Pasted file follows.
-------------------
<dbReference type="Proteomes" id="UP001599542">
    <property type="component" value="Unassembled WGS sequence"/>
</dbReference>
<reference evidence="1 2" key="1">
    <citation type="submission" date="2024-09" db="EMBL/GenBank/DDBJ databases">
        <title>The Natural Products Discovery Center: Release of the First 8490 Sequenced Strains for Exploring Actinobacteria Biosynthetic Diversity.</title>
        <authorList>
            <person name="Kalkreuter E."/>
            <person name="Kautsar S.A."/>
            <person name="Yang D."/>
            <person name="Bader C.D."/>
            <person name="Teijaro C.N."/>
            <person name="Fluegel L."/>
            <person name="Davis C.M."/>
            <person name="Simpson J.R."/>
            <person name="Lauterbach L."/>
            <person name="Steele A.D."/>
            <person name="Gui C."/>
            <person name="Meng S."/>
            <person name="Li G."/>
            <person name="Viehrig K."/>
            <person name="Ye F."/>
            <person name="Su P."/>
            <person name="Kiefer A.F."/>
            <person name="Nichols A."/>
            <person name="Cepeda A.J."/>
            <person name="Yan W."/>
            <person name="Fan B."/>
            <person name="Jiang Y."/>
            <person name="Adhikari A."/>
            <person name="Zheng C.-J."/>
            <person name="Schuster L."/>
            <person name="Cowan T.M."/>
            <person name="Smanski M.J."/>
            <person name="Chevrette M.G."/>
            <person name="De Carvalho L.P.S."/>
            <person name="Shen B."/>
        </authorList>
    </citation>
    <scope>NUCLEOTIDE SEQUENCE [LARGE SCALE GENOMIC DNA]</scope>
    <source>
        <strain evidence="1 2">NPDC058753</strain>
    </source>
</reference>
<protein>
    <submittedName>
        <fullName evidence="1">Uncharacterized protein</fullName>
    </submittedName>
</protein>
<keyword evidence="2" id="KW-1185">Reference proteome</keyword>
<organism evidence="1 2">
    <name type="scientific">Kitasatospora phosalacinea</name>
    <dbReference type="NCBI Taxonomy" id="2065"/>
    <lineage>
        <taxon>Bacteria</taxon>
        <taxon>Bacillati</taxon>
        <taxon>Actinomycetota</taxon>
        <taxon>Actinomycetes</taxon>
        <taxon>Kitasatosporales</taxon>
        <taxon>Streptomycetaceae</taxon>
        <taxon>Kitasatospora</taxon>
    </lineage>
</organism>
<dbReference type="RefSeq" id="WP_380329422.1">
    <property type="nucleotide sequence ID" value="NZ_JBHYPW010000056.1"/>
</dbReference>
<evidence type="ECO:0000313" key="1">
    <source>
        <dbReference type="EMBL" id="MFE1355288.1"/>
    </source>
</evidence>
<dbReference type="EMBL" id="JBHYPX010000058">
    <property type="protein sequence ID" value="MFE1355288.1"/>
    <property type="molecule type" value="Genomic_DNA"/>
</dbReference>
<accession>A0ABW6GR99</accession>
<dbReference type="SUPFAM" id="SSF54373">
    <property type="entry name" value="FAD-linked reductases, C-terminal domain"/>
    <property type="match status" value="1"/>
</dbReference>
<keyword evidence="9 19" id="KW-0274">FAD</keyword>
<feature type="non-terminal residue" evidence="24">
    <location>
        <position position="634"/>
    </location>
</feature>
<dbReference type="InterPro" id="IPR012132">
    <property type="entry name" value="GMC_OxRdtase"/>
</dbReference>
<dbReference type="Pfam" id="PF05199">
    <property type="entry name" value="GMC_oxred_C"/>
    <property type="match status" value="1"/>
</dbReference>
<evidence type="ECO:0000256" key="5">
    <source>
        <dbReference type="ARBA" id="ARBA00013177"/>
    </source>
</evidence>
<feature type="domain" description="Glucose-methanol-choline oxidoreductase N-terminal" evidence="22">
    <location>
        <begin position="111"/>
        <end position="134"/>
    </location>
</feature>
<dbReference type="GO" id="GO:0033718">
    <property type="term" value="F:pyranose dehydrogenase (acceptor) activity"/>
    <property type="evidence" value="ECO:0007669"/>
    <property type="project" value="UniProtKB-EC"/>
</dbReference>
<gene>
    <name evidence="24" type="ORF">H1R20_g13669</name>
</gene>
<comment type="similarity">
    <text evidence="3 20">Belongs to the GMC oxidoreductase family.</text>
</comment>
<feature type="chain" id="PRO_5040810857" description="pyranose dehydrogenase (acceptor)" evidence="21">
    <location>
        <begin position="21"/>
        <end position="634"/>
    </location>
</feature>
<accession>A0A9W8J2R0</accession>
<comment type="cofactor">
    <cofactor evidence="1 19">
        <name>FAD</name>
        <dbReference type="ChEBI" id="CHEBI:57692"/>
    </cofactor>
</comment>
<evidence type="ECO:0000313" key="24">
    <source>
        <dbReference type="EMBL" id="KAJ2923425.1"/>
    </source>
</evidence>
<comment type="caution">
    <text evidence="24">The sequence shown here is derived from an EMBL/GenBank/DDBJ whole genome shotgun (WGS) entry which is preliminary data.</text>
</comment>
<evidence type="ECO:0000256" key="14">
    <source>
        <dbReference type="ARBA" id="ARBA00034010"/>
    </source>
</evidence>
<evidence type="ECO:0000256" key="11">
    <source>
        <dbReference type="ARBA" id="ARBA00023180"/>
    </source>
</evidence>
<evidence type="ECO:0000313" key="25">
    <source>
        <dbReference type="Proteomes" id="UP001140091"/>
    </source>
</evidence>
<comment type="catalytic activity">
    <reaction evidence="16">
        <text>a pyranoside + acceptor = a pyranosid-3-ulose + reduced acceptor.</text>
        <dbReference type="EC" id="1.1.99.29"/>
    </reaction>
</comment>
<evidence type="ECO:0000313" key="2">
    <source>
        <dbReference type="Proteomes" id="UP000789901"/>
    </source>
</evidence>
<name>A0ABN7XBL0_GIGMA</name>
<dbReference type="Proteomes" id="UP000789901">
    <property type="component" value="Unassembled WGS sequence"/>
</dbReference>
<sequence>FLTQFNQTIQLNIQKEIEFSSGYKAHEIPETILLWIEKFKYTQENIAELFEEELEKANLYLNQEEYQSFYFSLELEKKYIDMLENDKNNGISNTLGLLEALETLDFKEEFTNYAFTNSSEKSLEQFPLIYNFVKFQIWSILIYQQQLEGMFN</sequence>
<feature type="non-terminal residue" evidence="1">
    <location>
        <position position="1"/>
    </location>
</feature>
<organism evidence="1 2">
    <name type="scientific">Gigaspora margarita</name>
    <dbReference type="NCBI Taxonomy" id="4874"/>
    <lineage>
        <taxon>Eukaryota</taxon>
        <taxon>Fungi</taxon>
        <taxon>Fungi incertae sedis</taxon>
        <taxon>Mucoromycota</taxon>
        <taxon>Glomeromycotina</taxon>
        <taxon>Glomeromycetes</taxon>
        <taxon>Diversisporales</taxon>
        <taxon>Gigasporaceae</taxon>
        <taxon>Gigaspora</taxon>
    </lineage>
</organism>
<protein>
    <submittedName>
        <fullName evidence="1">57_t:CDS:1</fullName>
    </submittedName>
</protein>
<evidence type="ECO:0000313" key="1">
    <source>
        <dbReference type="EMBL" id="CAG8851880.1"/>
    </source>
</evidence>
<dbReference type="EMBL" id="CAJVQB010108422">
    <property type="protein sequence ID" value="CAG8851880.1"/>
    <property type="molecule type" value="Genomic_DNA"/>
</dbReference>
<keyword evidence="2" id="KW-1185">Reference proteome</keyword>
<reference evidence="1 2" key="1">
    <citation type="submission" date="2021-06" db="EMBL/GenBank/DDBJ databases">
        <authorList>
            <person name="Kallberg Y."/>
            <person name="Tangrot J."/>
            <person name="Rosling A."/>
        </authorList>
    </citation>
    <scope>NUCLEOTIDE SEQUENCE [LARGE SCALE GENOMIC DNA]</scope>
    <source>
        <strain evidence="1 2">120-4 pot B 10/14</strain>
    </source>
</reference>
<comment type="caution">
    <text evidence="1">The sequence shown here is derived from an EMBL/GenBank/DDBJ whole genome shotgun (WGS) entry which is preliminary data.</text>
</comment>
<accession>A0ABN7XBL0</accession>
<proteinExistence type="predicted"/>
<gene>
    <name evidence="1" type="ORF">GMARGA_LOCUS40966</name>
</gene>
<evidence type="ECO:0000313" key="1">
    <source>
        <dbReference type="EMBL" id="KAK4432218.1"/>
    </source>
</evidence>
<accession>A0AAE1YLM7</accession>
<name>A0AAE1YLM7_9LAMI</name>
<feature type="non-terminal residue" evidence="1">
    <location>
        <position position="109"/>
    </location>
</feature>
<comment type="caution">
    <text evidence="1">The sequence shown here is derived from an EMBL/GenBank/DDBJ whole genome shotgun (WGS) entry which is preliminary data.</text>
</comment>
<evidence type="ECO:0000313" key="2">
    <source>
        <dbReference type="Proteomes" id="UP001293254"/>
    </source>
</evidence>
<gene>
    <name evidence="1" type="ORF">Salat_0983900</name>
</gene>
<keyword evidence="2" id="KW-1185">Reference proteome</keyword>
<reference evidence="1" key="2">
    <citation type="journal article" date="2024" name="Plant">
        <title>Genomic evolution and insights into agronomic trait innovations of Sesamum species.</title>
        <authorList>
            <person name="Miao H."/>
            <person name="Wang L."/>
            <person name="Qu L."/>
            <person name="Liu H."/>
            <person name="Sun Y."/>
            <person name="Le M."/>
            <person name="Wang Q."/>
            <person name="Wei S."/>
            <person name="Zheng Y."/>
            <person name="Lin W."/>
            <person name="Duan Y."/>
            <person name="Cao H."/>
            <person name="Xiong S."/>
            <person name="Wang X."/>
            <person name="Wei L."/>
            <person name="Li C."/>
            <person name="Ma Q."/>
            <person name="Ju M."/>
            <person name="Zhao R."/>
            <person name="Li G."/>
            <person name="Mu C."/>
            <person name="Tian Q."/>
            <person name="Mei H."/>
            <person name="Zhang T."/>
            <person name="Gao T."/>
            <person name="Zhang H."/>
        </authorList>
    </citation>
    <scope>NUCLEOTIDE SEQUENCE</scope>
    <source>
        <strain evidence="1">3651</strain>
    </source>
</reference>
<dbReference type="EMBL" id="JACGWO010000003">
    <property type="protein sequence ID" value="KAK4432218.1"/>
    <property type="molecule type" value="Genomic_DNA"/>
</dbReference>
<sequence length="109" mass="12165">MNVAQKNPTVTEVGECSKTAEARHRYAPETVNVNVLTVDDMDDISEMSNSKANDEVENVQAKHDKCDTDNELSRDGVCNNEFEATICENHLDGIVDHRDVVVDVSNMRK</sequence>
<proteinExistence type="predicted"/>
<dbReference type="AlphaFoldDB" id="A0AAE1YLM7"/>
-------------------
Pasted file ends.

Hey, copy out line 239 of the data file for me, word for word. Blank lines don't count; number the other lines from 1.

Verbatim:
<evidence type="ECO:0000313" key="2">